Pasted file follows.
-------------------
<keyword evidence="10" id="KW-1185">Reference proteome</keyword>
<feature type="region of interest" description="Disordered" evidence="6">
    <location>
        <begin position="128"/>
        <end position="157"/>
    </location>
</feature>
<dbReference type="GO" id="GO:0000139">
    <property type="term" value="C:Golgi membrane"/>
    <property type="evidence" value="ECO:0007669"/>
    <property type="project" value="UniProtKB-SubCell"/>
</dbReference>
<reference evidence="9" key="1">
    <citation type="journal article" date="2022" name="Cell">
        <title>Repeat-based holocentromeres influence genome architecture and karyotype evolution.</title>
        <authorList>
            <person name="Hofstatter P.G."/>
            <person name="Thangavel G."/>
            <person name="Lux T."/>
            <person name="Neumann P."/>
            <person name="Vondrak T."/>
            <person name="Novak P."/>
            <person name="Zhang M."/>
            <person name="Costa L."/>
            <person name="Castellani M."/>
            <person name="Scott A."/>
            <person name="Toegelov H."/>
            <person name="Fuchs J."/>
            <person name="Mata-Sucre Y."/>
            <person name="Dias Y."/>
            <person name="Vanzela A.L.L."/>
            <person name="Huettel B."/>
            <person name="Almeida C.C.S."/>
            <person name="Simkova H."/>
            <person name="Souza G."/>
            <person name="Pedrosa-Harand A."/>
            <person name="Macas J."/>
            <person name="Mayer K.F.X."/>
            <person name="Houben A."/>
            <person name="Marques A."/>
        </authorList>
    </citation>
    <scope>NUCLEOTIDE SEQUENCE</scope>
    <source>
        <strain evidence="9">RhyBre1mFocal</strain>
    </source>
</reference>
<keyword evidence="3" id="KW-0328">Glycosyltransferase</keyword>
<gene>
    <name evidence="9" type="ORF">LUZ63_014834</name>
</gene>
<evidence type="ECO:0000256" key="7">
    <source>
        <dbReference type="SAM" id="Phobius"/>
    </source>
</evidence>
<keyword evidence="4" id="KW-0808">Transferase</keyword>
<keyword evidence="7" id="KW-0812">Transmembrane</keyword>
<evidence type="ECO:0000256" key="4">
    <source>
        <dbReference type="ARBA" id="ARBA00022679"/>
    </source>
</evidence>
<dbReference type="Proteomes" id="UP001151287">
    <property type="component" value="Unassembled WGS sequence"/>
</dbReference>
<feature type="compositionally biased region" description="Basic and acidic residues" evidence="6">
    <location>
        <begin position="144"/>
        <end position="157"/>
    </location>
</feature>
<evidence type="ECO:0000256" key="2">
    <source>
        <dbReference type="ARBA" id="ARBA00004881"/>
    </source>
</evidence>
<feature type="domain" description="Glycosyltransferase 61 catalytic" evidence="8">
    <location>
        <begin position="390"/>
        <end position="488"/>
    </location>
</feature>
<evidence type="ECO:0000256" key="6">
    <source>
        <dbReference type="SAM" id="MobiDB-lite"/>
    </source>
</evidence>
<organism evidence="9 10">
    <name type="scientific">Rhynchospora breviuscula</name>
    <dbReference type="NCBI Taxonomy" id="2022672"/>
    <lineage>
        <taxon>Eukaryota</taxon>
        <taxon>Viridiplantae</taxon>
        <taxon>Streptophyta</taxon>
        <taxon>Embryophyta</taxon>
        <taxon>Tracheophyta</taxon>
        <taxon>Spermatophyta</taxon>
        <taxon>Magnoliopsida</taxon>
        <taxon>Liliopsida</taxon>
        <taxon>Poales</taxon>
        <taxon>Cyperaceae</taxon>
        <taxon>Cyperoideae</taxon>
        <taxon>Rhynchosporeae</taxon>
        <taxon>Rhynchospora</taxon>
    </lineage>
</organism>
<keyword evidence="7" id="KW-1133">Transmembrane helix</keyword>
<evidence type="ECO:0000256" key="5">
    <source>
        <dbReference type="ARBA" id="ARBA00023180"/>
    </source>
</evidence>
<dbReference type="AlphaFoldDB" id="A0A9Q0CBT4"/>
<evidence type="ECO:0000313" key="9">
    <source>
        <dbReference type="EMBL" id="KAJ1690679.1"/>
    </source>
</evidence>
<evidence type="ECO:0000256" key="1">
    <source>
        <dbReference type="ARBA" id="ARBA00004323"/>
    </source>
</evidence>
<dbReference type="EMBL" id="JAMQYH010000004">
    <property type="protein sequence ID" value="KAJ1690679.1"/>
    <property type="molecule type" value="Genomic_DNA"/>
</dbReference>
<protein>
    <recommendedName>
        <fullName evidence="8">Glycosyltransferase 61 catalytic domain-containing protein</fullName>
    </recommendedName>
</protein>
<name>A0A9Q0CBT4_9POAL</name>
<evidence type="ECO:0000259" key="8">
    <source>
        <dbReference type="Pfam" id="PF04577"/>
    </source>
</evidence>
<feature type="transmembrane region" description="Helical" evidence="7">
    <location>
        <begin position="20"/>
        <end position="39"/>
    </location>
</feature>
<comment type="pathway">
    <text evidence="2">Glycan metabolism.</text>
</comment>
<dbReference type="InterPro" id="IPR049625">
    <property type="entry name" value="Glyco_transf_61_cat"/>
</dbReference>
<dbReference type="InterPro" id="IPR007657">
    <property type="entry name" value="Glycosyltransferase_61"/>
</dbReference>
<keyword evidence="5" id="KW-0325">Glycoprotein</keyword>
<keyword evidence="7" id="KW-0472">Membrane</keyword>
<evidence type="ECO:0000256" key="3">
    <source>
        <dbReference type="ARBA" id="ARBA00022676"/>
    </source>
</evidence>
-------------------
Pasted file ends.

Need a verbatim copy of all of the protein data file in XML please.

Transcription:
<keyword evidence="10" id="KW-1185">Reference proteome</keyword>
<feature type="region of interest" description="Disordered" evidence="6">
    <location>
        <begin position="128"/>
        <end position="157"/>
    </location>
</feature>
<dbReference type="GO" id="GO:0000139">
    <property type="term" value="C:Golgi membrane"/>
    <property type="evidence" value="ECO:0007669"/>
    <property type="project" value="UniProtKB-SubCell"/>
</dbReference>
<reference evidence="9" key="1">
    <citation type="journal article" date="2022" name="Cell">
        <title>Repeat-based holocentromeres influence genome architecture and karyotype evolution.</title>
        <authorList>
            <person name="Hofstatter P.G."/>
            <person name="Thangavel G."/>
            <person name="Lux T."/>
            <person name="Neumann P."/>
            <person name="Vondrak T."/>
            <person name="Novak P."/>
            <person name="Zhang M."/>
            <person name="Costa L."/>
            <person name="Castellani M."/>
            <person name="Scott A."/>
            <person name="Toegelov H."/>
            <person name="Fuchs J."/>
            <person name="Mata-Sucre Y."/>
            <person name="Dias Y."/>
            <person name="Vanzela A.L.L."/>
            <person name="Huettel B."/>
            <person name="Almeida C.C.S."/>
            <person name="Simkova H."/>
            <person name="Souza G."/>
            <person name="Pedrosa-Harand A."/>
            <person name="Macas J."/>
            <person name="Mayer K.F.X."/>
            <person name="Houben A."/>
            <person name="Marques A."/>
        </authorList>
    </citation>
    <scope>NUCLEOTIDE SEQUENCE</scope>
    <source>
        <strain evidence="9">RhyBre1mFocal</strain>
    </source>
</reference>
<keyword evidence="3" id="KW-0328">Glycosyltransferase</keyword>
<gene>
    <name evidence="9" type="ORF">LUZ63_014834</name>
</gene>
<evidence type="ECO:0000256" key="7">
    <source>
        <dbReference type="SAM" id="Phobius"/>
    </source>
</evidence>
<keyword evidence="4" id="KW-0808">Transferase</keyword>
<keyword evidence="7" id="KW-0812">Transmembrane</keyword>
<evidence type="ECO:0000256" key="4">
    <source>
        <dbReference type="ARBA" id="ARBA00022679"/>
    </source>
</evidence>
<dbReference type="Proteomes" id="UP001151287">
    <property type="component" value="Unassembled WGS sequence"/>
</dbReference>
<feature type="compositionally biased region" description="Basic and acidic residues" evidence="6">
    <location>
        <begin position="144"/>
        <end position="157"/>
    </location>
</feature>
<evidence type="ECO:0000256" key="2">
    <source>
        <dbReference type="ARBA" id="ARBA00004881"/>
    </source>
</evidence>
<feature type="domain" description="Glycosyltransferase 61 catalytic" evidence="8">
    <location>
        <begin position="390"/>
        <end position="488"/>
    </location>
</feature>
<evidence type="ECO:0000256" key="6">
    <source>
        <dbReference type="SAM" id="MobiDB-lite"/>
    </source>
</evidence>
<organism evidence="9 10">
    <name type="scientific">Rhynchospora breviuscula</name>
    <dbReference type="NCBI Taxonomy" id="2022672"/>
    <lineage>
        <taxon>Eukaryota</taxon>
        <taxon>Viridiplantae</taxon>
        <taxon>Streptophyta</taxon>
        <taxon>Embryophyta</taxon>
        <taxon>Tracheophyta</taxon>
        <taxon>Spermatophyta</taxon>
        <taxon>Magnoliopsida</taxon>
        <taxon>Liliopsida</taxon>
        <taxon>Poales</taxon>
        <taxon>Cyperaceae</taxon>
        <taxon>Cyperoideae</taxon>
        <taxon>Rhynchosporeae</taxon>
        <taxon>Rhynchospora</taxon>
    </lineage>
</organism>
<keyword evidence="7" id="KW-1133">Transmembrane helix</keyword>
<evidence type="ECO:0000256" key="5">
    <source>
        <dbReference type="ARBA" id="ARBA00023180"/>
    </source>
</evidence>
<dbReference type="AlphaFoldDB" id="A0A9Q0CBT4"/>
<evidence type="ECO:0000313" key="9">
    <source>
        <dbReference type="EMBL" id="KAJ1690679.1"/>
    </source>
</evidence>
<evidence type="ECO:0000256" key="1">
    <source>
        <dbReference type="ARBA" id="ARBA00004323"/>
    </source>
</evidence>
<dbReference type="EMBL" id="JAMQYH010000004">
    <property type="protein sequence ID" value="KAJ1690679.1"/>
    <property type="molecule type" value="Genomic_DNA"/>
</dbReference>
<protein>
    <recommendedName>
        <fullName evidence="8">Glycosyltransferase 61 catalytic domain-containing protein</fullName>
    </recommendedName>
</protein>
<name>A0A9Q0CBT4_9POAL</name>
<evidence type="ECO:0000259" key="8">
    <source>
        <dbReference type="Pfam" id="PF04577"/>
    </source>
</evidence>
<feature type="transmembrane region" description="Helical" evidence="7">
    <location>
        <begin position="20"/>
        <end position="39"/>
    </location>
</feature>
<comment type="pathway">
    <text evidence="2">Glycan metabolism.</text>
</comment>
<dbReference type="InterPro" id="IPR049625">
    <property type="entry name" value="Glyco_transf_61_cat"/>
</dbReference>
<dbReference type="InterPro" id="IPR007657">
    <property type="entry name" value="Glycosyltransferase_61"/>
</dbReference>
<keyword evidence="5" id="KW-0325">Glycoprotein</keyword>
<keyword evidence="7" id="KW-0472">Membrane</keyword>
<evidence type="ECO:0000256" key="3">
    <source>
        <dbReference type="ARBA" id="ARBA00022676"/>
    </source>
</evidence>